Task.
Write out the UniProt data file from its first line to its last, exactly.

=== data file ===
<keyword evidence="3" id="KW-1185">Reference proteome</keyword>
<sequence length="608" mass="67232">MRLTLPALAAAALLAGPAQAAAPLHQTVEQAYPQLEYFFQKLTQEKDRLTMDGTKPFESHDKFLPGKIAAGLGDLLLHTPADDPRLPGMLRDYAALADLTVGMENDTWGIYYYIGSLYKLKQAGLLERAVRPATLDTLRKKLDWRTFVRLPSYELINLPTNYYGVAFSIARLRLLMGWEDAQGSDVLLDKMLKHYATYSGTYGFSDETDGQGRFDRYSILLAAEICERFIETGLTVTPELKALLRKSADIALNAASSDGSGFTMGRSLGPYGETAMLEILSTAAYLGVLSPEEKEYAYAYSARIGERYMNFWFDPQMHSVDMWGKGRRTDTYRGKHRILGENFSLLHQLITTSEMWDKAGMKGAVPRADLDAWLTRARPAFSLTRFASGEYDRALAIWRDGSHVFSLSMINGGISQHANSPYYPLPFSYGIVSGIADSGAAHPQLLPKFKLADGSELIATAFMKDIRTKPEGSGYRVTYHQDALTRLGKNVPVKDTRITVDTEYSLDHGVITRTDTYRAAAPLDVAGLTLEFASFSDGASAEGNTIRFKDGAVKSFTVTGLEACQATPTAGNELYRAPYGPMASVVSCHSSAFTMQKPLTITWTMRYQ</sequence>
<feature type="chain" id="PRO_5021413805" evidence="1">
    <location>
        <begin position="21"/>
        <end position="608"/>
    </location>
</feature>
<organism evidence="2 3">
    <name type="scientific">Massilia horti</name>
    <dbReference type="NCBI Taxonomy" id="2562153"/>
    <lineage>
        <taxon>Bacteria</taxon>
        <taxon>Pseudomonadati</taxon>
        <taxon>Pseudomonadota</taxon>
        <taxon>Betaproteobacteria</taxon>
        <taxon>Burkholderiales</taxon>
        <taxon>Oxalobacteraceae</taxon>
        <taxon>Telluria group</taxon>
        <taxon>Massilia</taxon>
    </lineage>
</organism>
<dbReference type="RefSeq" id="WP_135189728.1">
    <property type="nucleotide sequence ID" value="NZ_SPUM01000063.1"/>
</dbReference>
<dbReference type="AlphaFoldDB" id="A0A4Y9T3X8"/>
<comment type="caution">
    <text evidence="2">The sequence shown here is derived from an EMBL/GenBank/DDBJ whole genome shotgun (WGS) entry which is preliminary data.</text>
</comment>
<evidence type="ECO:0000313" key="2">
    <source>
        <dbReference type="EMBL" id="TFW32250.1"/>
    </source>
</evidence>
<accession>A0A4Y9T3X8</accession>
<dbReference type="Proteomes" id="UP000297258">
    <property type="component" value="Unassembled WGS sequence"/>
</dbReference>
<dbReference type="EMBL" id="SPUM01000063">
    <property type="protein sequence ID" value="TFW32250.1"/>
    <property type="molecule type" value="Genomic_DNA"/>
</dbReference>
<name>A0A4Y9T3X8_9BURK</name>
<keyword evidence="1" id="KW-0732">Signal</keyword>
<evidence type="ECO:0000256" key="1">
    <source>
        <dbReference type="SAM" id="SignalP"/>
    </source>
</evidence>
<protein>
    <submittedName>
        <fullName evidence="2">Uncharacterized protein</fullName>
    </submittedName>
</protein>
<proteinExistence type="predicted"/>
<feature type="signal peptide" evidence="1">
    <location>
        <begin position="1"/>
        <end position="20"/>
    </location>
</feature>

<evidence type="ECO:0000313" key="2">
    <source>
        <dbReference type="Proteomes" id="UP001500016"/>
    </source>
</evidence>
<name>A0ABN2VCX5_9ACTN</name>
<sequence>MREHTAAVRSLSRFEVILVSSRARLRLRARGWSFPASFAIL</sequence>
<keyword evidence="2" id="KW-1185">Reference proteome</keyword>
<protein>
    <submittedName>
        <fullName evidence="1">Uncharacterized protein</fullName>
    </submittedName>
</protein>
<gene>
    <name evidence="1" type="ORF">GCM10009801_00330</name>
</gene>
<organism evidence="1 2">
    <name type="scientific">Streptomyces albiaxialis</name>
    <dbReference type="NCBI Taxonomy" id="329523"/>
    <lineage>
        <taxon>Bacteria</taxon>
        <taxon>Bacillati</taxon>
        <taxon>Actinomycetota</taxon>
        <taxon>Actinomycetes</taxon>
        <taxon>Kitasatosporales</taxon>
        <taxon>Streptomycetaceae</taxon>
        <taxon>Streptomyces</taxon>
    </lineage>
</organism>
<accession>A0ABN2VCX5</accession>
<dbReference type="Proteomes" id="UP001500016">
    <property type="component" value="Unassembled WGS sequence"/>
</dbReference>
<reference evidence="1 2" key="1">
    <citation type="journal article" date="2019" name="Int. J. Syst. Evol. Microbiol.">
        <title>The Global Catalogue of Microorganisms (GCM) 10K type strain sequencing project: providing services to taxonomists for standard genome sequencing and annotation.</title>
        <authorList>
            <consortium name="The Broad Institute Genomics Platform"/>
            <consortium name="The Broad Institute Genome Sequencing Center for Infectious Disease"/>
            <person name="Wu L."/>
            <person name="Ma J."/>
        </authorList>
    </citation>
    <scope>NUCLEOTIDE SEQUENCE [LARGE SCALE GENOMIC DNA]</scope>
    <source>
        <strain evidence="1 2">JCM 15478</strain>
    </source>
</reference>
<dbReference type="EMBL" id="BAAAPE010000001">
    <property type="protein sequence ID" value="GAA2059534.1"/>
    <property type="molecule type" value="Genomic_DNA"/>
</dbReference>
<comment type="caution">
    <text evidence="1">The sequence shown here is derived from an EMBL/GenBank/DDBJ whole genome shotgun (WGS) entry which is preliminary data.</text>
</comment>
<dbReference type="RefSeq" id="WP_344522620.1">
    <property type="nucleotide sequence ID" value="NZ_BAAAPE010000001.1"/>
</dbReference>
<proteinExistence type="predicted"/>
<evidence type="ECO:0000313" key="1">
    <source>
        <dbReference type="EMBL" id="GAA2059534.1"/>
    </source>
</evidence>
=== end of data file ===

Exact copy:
<keyword evidence="3" id="KW-1185">Reference proteome</keyword>
<sequence length="608" mass="67232">MRLTLPALAAAALLAGPAQAAAPLHQTVEQAYPQLEYFFQKLTQEKDRLTMDGTKPFESHDKFLPGKIAAGLGDLLLHTPADDPRLPGMLRDYAALADLTVGMENDTWGIYYYIGSLYKLKQAGLLERAVRPATLDTLRKKLDWRTFVRLPSYELINLPTNYYGVAFSIARLRLLMGWEDAQGSDVLLDKMLKHYATYSGTYGFSDETDGQGRFDRYSILLAAEICERFIETGLTVTPELKALLRKSADIALNAASSDGSGFTMGRSLGPYGETAMLEILSTAAYLGVLSPEEKEYAYAYSARIGERYMNFWFDPQMHSVDMWGKGRRTDTYRGKHRILGENFSLLHQLITTSEMWDKAGMKGAVPRADLDAWLTRARPAFSLTRFASGEYDRALAIWRDGSHVFSLSMINGGISQHANSPYYPLPFSYGIVSGIADSGAAHPQLLPKFKLADGSELIATAFMKDIRTKPEGSGYRVTYHQDALTRLGKNVPVKDTRITVDTEYSLDHGVITRTDTYRAAAPLDVAGLTLEFASFSDGASAEGNTIRFKDGAVKSFTVTGLEACQATPTAGNELYRAPYGPMASVVSCHSSAFTMQKPLTITWTMRYQ</sequence>
<feature type="chain" id="PRO_5021413805" evidence="1">
    <location>
        <begin position="21"/>
        <end position="608"/>
    </location>
</feature>
<organism evidence="2 3">
    <name type="scientific">Massilia horti</name>
    <dbReference type="NCBI Taxonomy" id="2562153"/>
    <lineage>
        <taxon>Bacteria</taxon>
        <taxon>Pseudomonadati</taxon>
        <taxon>Pseudomonadota</taxon>
        <taxon>Betaproteobacteria</taxon>
        <taxon>Burkholderiales</taxon>
        <taxon>Oxalobacteraceae</taxon>
        <taxon>Telluria group</taxon>
        <taxon>Massilia</taxon>
    </lineage>
</organism>
<dbReference type="RefSeq" id="WP_135189728.1">
    <property type="nucleotide sequence ID" value="NZ_SPUM01000063.1"/>
</dbReference>
<dbReference type="AlphaFoldDB" id="A0A4Y9T3X8"/>
<comment type="caution">
    <text evidence="2">The sequence shown here is derived from an EMBL/GenBank/DDBJ whole genome shotgun (WGS) entry which is preliminary data.</text>
</comment>
<evidence type="ECO:0000313" key="2">
    <source>
        <dbReference type="EMBL" id="TFW32250.1"/>
    </source>
</evidence>
<accession>A0A4Y9T3X8</accession>
<dbReference type="Proteomes" id="UP000297258">
    <property type="component" value="Unassembled WGS sequence"/>
</dbReference>
<dbReference type="EMBL" id="SPUM01000063">
    <property type="protein sequence ID" value="TFW32250.1"/>
    <property type="molecule type" value="Genomic_DNA"/>
</dbReference>
<name>A0A4Y9T3X8_9BURK</name>
<keyword evidence="1" id="KW-0732">Signal</keyword>
<evidence type="ECO:0000256" key="1">
    <source>
        <dbReference type="SAM" id="SignalP"/>
    </source>
</evidence>
<protein>
    <submittedName>
        <fullName evidence="2">Uncharacterized protein</fullName>
    </submittedName>
</protein>
<proteinExistence type="predicted"/>
<feature type="signal peptide" evidence="1">
    <location>
        <begin position="1"/>
        <end position="20"/>
    </location>
</feature>

<evidence type="ECO:0000313" key="2">
    <source>
        <dbReference type="Proteomes" id="UP001500016"/>
    </source>
</evidence>
<name>A0ABN2VCX5_9ACTN</name>
<sequence>MREHTAAVRSLSRFEVILVSSRARLRLRARGWSFPASFAIL</sequence>
<keyword evidence="2" id="KW-1185">Reference proteome</keyword>
<protein>
    <submittedName>
        <fullName evidence="1">Uncharacterized protein</fullName>
    </submittedName>
</protein>
<gene>
    <name evidence="1" type="ORF">GCM10009801_00330</name>
</gene>
<organism evidence="1 2">
    <name type="scientific">Streptomyces albiaxialis</name>
    <dbReference type="NCBI Taxonomy" id="329523"/>
    <lineage>
        <taxon>Bacteria</taxon>
        <taxon>Bacillati</taxon>
        <taxon>Actinomycetota</taxon>
        <taxon>Actinomycetes</taxon>
        <taxon>Kitasatosporales</taxon>
        <taxon>Streptomycetaceae</taxon>
        <taxon>Streptomyces</taxon>
    </lineage>
</organism>
<accession>A0ABN2VCX5</accession>
<dbReference type="Proteomes" id="UP001500016">
    <property type="component" value="Unassembled WGS sequence"/>
</dbReference>
<reference evidence="1 2" key="1">
    <citation type="journal article" date="2019" name="Int. J. Syst. Evol. Microbiol.">
        <title>The Global Catalogue of Microorganisms (GCM) 10K type strain sequencing project: providing services to taxonomists for standard genome sequencing and annotation.</title>
        <authorList>
            <consortium name="The Broad Institute Genomics Platform"/>
            <consortium name="The Broad Institute Genome Sequencing Center for Infectious Disease"/>
            <person name="Wu L."/>
            <person name="Ma J."/>
        </authorList>
    </citation>
    <scope>NUCLEOTIDE SEQUENCE [LARGE SCALE GENOMIC DNA]</scope>
    <source>
        <strain evidence="1 2">JCM 15478</strain>
    </source>
</reference>
<dbReference type="EMBL" id="BAAAPE010000001">
    <property type="protein sequence ID" value="GAA2059534.1"/>
    <property type="molecule type" value="Genomic_DNA"/>
</dbReference>
<comment type="caution">
    <text evidence="1">The sequence shown here is derived from an EMBL/GenBank/DDBJ whole genome shotgun (WGS) entry which is preliminary data.</text>
</comment>
<dbReference type="RefSeq" id="WP_344522620.1">
    <property type="nucleotide sequence ID" value="NZ_BAAAPE010000001.1"/>
</dbReference>
<proteinExistence type="predicted"/>
<evidence type="ECO:0000313" key="1">
    <source>
        <dbReference type="EMBL" id="GAA2059534.1"/>
    </source>
</evidence>